During a July 2019 concert he mentioned recently receiving American citizenship.
Emmanuel had said that even at a young age he was fascinated by Chet Atkins's musical style (sometimes referred to as Travis picking) of playing bass lines, chords, melodies, and harmonies simultaneously using the thumb and fingers of the right hand, achieving a dynamic range of sound from the instrument. Although Emmanuel's playing incorporates a multitude of musical influences and styles, including jazz, blues, bluegrass, folk and rock, this type of country finger-style playing is at the core of his technique. While Emmanuel has never had formal music training and does not read or write music, his natural musical ability, intrinsic sense of rhythm, and charisma gained him fans from all over the world. As a solo performer, he never plays to a set list and uses a minimum of effects onstage. He usually completes studio recordings in one take.
In his solo shows, he mainly plays guitars made by Maton, an Australian guitar manufacturer. He usually travels with two custom Maton EBG808 TE models and one TE1 model, both of which are Tommy Emmanuel artist signature models. He has played Maton guitars for most of his career and is somewhat of an ambassador to the company due to his long-standing association with the brand. Emmanuel is known for the battered and worn-down appearances of his guitars; a result of his dynamic, energetic playing and percussive techniques. One of his signature performances, for example, involves striking the whole body of the guitar in various places with his hands or a drummer's snare-drum brush to emulate the sound of a percussion kit.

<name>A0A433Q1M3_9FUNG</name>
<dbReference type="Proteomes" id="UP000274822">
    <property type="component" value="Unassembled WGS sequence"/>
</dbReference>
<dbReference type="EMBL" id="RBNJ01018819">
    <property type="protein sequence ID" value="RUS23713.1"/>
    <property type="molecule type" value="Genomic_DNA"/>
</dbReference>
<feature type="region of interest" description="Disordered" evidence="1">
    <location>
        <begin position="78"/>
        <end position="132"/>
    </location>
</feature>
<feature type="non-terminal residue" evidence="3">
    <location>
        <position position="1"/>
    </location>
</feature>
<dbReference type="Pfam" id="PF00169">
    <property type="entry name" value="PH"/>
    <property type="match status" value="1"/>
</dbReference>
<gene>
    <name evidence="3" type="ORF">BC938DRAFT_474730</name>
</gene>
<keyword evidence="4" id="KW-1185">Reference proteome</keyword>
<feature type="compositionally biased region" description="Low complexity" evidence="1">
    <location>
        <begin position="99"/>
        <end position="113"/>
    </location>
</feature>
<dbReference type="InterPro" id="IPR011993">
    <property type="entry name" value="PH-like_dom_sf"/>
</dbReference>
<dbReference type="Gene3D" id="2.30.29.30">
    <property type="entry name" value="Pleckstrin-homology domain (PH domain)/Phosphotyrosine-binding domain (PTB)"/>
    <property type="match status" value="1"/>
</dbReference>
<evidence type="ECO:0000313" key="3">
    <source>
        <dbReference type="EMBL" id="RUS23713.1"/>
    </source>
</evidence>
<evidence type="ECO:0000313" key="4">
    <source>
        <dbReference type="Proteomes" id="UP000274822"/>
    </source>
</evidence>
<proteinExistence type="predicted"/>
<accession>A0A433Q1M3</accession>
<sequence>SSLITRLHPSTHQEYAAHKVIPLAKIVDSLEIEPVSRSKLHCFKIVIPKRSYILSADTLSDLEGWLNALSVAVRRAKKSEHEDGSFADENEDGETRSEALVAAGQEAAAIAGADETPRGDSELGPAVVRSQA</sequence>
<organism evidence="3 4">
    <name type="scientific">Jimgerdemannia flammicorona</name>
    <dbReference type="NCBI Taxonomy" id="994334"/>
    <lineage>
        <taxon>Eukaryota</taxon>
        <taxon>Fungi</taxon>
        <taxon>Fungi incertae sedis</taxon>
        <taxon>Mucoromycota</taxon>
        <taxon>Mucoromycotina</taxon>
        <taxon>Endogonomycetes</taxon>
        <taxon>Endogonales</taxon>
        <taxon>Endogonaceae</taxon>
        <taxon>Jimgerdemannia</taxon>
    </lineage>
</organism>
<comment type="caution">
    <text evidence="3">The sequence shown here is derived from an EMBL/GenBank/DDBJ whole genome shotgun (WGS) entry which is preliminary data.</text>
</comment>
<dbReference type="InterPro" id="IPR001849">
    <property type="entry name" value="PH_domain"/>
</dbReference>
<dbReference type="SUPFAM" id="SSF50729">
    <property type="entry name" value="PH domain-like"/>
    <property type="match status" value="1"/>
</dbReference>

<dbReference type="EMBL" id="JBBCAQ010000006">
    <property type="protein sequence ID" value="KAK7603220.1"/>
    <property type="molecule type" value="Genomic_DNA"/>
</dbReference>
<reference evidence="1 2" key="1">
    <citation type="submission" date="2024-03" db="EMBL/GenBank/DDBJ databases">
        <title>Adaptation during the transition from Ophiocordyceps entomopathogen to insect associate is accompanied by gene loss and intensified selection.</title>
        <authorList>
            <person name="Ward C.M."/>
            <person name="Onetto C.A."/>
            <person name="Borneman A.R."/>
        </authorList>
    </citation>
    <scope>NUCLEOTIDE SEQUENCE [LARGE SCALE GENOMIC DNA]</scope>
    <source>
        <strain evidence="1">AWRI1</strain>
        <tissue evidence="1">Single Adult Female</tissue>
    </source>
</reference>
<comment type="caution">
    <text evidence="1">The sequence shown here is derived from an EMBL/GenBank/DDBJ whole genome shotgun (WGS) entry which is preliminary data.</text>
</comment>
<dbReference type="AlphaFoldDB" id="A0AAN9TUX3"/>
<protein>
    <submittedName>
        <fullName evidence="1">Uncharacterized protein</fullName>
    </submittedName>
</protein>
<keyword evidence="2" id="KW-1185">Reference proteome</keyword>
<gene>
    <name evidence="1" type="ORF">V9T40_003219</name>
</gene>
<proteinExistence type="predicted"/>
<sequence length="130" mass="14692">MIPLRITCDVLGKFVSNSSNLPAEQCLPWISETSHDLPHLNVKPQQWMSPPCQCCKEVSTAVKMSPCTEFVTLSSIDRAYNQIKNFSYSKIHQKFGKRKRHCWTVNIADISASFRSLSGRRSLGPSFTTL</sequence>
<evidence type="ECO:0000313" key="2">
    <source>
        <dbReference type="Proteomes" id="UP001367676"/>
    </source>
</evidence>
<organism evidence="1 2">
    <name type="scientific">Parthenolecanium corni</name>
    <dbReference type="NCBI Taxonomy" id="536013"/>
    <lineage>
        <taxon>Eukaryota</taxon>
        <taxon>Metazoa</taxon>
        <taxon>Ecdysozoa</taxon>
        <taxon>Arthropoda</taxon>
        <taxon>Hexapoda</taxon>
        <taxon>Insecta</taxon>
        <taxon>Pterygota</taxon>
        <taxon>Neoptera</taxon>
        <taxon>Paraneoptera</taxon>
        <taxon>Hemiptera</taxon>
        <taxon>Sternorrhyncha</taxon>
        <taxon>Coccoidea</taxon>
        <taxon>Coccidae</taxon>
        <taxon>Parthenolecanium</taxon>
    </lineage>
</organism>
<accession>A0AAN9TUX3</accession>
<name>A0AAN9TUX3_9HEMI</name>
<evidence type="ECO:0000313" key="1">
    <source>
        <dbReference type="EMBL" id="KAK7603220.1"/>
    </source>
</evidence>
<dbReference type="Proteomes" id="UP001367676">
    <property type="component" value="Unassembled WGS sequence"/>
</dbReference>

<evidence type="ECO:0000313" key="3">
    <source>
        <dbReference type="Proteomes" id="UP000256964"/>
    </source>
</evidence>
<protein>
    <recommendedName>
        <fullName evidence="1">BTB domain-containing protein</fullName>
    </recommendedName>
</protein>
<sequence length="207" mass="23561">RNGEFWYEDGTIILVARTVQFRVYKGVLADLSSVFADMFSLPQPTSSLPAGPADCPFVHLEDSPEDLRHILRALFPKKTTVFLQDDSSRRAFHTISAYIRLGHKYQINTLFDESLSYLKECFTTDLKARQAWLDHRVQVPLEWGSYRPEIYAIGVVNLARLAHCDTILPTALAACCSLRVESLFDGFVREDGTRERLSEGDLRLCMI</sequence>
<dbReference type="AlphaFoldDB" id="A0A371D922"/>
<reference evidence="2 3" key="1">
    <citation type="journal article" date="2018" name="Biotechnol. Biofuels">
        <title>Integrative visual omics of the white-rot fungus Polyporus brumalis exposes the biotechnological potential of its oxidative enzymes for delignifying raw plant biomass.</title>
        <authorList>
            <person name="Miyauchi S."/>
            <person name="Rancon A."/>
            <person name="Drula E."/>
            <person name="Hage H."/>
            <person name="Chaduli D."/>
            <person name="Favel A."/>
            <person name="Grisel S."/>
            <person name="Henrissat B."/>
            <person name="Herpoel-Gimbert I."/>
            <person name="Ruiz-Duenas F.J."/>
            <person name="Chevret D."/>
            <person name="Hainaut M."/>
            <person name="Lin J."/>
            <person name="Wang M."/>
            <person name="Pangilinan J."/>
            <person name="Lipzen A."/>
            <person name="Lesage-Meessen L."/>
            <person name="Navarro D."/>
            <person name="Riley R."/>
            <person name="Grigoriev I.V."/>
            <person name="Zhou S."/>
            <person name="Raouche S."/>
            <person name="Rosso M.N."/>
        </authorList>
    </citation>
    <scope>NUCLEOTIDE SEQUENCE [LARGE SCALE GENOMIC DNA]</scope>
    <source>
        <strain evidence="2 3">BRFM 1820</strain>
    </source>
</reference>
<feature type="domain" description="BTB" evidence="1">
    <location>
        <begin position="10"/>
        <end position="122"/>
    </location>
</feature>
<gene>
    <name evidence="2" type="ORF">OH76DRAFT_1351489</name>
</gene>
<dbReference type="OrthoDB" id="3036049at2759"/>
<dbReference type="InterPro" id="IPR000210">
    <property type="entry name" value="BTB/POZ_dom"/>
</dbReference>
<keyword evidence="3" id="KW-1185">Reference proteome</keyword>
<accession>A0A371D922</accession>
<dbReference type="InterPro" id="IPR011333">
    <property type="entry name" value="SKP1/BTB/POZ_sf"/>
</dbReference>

Emmanuel usually keeps one Maton EBG808 in standard guitar tuning (E-A-D-G-B-E), while he tunes his second Maton EBG808 to D-G-D-G-B-E (G6 tuning) and his TE1 to C♯-F♯-B-E-G♯-C♯. He generally uses 0.12 gauge (light) strings on one EBG808 and 0.13 gauge (medium) strings on the second Maton EBG808 and on the TE1. This allows him to quickly change tuning by swapping between guitars during a show if needed, rather than spending time onstage re-tuning one guitar.
Emmanuel often curls his left thumb around the neck of the guitar onto the fretboard to play some notes, rather than using only his fingers to play -- contrary to how classical guitarists play, but not unusual for jazz and country guitarists. He frequently plays common three-finger chord shapes with just two fingers. He commonly uses a thumbpick, a flat pick (plectrum), his fingers, or a combination of these in his playing, a style known as hybrid picking. Amongst his trademark rapid virtuoso licks and cascading harmonic progressions, he often uses a technique that imitated an electric guitar's tremolo system on acoustic guitar -- by pressing the palm of his right hand against the sound board of the guitar near the neck joint, while maintaining forward pressure with his left hand on the top of the headstock. The guitar neck slightly bends away from the body and consequently affects the pitch of the strings to achieve the desired sound.
As a young man in Australia, Emmanuel wrote to his hero Chet Atkins in Nashville, Tennessee. Eventually Atkins replied with words of encouragement and a long-standing invitation to drop by to visit.